- Evaluate the appeal. Is it style? function? texture? shape? size? material? design? Pay attention to what grabs you and see if there’s a connection with your style. Use The Creative Design Template if you need help, and keep that criteria list in mind too.
- Decide what you’re willing to pay. An inexpensive piece doesn’t make a great deal just because it’s inexpensive, but an overpriced item can test the limits of your deal too. Set your top dollar and learn to negotiate to get it, or take along a friend who can do it for you. 🙂
- Give your vision time to develop. Don’t stress if you don’t know right away what you’ll do with your find. Trust your attraction to the piece and give yourself time to let the project take shape. And if you do know how you’ll repurpose or upcycle on the spot, go ahead and have yourself a little happy dance right there in the store!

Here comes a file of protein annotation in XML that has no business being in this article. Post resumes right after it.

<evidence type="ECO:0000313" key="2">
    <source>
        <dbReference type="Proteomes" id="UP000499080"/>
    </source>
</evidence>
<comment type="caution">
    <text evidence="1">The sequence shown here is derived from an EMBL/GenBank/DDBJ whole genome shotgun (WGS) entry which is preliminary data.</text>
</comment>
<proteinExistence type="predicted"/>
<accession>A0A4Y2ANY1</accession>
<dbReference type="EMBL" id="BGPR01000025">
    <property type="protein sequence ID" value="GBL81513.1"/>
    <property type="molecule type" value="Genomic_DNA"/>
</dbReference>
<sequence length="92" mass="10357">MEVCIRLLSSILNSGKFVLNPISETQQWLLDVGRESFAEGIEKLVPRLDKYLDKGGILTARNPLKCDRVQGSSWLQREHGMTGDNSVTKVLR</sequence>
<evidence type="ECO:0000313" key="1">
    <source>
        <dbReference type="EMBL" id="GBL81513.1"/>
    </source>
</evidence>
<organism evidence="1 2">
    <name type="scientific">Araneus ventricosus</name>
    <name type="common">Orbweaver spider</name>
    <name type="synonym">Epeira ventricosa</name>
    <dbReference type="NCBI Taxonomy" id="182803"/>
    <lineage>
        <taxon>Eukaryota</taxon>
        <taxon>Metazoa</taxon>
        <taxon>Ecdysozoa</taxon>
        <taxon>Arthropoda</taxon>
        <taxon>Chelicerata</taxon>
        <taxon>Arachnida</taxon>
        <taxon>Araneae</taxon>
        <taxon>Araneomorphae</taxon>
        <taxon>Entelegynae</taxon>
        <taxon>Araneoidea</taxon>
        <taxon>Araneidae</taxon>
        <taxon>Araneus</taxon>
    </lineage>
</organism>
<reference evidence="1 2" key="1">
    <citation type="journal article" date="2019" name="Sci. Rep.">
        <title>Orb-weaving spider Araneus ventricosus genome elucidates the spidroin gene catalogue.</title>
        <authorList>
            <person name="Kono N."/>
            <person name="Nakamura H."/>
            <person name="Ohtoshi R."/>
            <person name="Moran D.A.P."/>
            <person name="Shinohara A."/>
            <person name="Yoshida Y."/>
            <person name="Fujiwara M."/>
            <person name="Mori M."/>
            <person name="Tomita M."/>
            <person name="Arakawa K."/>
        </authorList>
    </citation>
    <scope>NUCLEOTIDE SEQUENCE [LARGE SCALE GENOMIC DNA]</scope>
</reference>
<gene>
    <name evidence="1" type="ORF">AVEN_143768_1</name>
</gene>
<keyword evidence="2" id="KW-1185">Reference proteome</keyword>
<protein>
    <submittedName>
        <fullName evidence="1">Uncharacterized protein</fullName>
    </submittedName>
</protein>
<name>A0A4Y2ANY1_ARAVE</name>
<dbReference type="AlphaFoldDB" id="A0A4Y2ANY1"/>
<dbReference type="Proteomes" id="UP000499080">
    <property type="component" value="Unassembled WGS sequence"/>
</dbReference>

Hack #7 in Action
A few weeks ago, I decided to visit a thrift store I haven’t stopped by in a while.
And while I was browsing around, I found these two pieces:
And old bronze tissue box cover and a chunky strand of beads.
The shiny tissue box caught my eye because of my metal obsession. I’m no wild fan of bronze, but the heavy metal build was a zinger.
And the beads…they were just so odd. I wish I knew what they’re made from because they have an unusual squishy texture. Solid, yet a soft, smooth finish. No matter what they’re made from, I saw a perfect pairing of the two pieces.
The tissue box cover worked better turned upside down, and they both needed a new face, so I sprayed them silver, then glued the beads around the (now) top edge of the cover.
The beads didn’t quite reach around entirely, so I centered the final bead on the last side…
and used it as a handy mounting point for a two-toned bow.
Once the planter was finished, I dropped in a little faux Christmas tree and dressed it up with some blue and pink ornaments.
So for $2 plus a little spray paint and hot glue, I have a unique little planter for a tabletop Christmas tree – or any plant all year long.
And no regrets over a missed find!
If you enjoyed this post, you may also like Repurposed Topiary Christmas Tree.